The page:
On these two and a half days, 13, 14 and 15 July 2019, Dauntless continues her northward trip up the Inside Passage in British Columbia to Alaska.
Highlights of this day include:
We race the Alaskan Ferry Columbia
We have a freshwater leak that empties our only full water tank
We stop early to rebuild the water maker, which only takes about 4 hours, only to discover that it didn’t solve the problem
Each day was 65 nm in 9 hours and 30 min on the 13th and just over 10 hours on the 14th.
First half of day 3, was just from Sea Otter Inlet to the Bella Bella dock where we hoped to get water for our freshwater tanks.
Low lights consisted of us spending 6+ hours rebuilding the Katadyn watermaker high pressure pump only to discover it did not solve the problem of the oil seal that was in the electrical motor portion of the water maker.
Upon close inspection, I had suspected as much before we started, but I was hoping for one of those boating miracles that was not to be.
For some reason, there does not seem to be a lot of places to stop and get fresh potable water along the BC portion of the Inside Passage. The cruising guide did seem to indicate that water was available at Bella Bella, so that was our destination on the morning of the 15th.
Once docked, we found the hose, but it took me 15 minutes to figure out how to turn on the water. The valve was hidden just beyond alittle gate that made it difficult to see.
Once that was done, we filled both tanks and got underway to anchor for the night a few hours north in Mouat Cove.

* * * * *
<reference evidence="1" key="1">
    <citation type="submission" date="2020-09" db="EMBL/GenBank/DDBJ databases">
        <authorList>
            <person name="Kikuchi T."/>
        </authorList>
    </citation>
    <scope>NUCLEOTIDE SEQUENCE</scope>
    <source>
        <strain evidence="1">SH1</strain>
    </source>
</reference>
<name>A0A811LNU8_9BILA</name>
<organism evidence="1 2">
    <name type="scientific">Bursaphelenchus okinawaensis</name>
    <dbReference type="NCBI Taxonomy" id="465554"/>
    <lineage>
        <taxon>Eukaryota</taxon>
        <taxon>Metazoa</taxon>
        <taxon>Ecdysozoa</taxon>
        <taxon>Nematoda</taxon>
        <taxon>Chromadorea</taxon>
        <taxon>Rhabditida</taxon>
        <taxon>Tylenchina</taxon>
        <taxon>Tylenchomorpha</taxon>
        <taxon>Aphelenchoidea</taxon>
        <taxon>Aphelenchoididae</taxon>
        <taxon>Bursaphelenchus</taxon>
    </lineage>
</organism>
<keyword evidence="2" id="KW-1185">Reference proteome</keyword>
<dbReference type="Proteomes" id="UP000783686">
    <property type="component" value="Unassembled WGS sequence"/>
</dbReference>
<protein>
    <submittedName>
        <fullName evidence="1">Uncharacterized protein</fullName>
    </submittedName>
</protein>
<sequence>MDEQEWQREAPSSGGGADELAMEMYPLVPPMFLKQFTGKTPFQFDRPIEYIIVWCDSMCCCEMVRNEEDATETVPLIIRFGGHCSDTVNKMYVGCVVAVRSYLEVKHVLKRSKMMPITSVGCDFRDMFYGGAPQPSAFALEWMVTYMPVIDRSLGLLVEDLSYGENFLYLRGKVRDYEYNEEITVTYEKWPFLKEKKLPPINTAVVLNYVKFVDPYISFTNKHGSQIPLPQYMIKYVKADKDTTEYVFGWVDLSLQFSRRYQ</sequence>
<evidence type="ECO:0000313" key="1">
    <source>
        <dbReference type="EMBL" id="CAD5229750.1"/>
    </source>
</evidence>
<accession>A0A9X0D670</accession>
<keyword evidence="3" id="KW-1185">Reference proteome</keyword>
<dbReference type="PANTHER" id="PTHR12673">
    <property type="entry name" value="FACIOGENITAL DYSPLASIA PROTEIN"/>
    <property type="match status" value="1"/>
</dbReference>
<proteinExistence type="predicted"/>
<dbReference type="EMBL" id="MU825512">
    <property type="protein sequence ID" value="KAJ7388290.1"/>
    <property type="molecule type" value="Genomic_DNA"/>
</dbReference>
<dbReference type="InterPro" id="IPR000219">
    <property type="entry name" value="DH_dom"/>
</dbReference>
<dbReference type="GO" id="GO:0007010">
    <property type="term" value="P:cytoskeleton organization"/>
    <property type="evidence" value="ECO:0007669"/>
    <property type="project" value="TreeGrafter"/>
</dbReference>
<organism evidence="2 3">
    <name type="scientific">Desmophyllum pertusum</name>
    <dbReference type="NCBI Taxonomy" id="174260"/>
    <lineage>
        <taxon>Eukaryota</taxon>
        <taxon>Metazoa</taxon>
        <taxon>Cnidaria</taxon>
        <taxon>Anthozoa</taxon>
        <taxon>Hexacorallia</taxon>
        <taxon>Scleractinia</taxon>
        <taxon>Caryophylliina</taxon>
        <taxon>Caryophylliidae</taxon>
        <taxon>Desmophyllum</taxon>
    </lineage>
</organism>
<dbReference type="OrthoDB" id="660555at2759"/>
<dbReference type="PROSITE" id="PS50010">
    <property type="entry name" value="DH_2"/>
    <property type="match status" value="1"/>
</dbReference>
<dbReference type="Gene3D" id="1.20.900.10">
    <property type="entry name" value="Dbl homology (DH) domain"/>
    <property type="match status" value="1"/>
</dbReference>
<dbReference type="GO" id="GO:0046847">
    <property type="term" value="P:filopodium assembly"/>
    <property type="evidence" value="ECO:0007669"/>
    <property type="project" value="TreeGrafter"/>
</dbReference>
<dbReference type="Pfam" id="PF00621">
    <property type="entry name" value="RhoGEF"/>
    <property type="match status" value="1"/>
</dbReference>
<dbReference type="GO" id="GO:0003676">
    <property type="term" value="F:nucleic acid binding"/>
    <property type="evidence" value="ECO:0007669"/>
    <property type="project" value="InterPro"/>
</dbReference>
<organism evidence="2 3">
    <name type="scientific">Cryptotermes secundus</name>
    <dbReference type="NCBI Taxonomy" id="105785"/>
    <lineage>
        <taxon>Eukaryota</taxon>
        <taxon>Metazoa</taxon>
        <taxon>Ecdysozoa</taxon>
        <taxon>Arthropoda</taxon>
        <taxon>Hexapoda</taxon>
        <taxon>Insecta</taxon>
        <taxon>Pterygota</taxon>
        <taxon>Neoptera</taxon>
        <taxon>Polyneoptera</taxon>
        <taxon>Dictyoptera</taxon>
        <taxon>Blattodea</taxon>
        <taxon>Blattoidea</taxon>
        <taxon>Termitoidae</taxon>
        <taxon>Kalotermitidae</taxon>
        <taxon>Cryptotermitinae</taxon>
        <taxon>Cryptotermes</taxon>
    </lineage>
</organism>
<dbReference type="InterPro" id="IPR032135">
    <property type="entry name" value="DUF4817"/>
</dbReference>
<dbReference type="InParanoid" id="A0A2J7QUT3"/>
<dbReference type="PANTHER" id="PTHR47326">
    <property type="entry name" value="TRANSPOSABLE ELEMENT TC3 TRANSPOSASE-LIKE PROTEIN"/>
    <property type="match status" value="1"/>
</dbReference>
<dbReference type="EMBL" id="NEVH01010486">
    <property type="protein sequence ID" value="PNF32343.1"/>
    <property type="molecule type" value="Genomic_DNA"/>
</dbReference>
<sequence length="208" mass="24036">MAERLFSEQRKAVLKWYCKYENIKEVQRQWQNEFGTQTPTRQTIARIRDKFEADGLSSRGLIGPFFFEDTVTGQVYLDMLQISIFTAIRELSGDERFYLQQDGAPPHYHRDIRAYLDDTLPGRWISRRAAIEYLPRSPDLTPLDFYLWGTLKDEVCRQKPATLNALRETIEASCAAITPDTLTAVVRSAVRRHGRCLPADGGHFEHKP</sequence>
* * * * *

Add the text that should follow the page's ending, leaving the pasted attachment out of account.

The week started ominously over some spilled rice. I had dropped about half a cup of rice on the galley floor. I told Tee I would take care of it and then I froze.
Had I been alone, the dustpan would have come out and that little pile of rice would have been over the side before anyone knew what happened. But Tee was staring at me, which I knew not to be good.
The Vietnamese say rice grains are “diamonds from God”. I knew if I even reached for the dustpan, we would be talking disasters on the biblical scale. No. I stayed frozen.
Seeing my inaction, Tee took her two hands and scooped the rice right up, while grumbling in Vietnamese. Just then Thien got back from school and Tee told him the story of how her bright husband, who seems to know so much about everything, can’t seem to do the simplest things.
They laughed all evening at that and later added that reading too much causes stupidity. Now I did see some truth in that, as throughout my life, I have sometimes struggled with the simplest things, always thinking it’s more complicated than it actually is.
That was Friday evening. We would go shrimping for the first time the next day.
Saturday started out unwell. It was a real litany of what not to do.
Sunrise is around 08:15, sunset 15:15, remember that for later.
We had just gone thru the coldest days Dauntless has ever seen, with temperatures in the mid to high 20’s. On this Saturday, our dock water hose was frozen. In what turned out to be the only thing I did right in this entire process, I had filled both of the water tanks on Dauntless in case we lose dock water. Now, the Harbor Maser here has his act together, as I noticed they had the end of the water line open during freezing temperatures, thus keeping the water flowing.
So, while water was not a problem, it still took some time to disconnect the frozen hose and put it away. Then, we spent 20 minutes trying to get the frozen lines off the boat. By then everyone was cold and miserable; at least I was. But Tee and Thien get excited about fishing, so our 2-and-a-half-hour cruise to Mahan Bay, on the east side of Wrangell Island, went pretty quickly.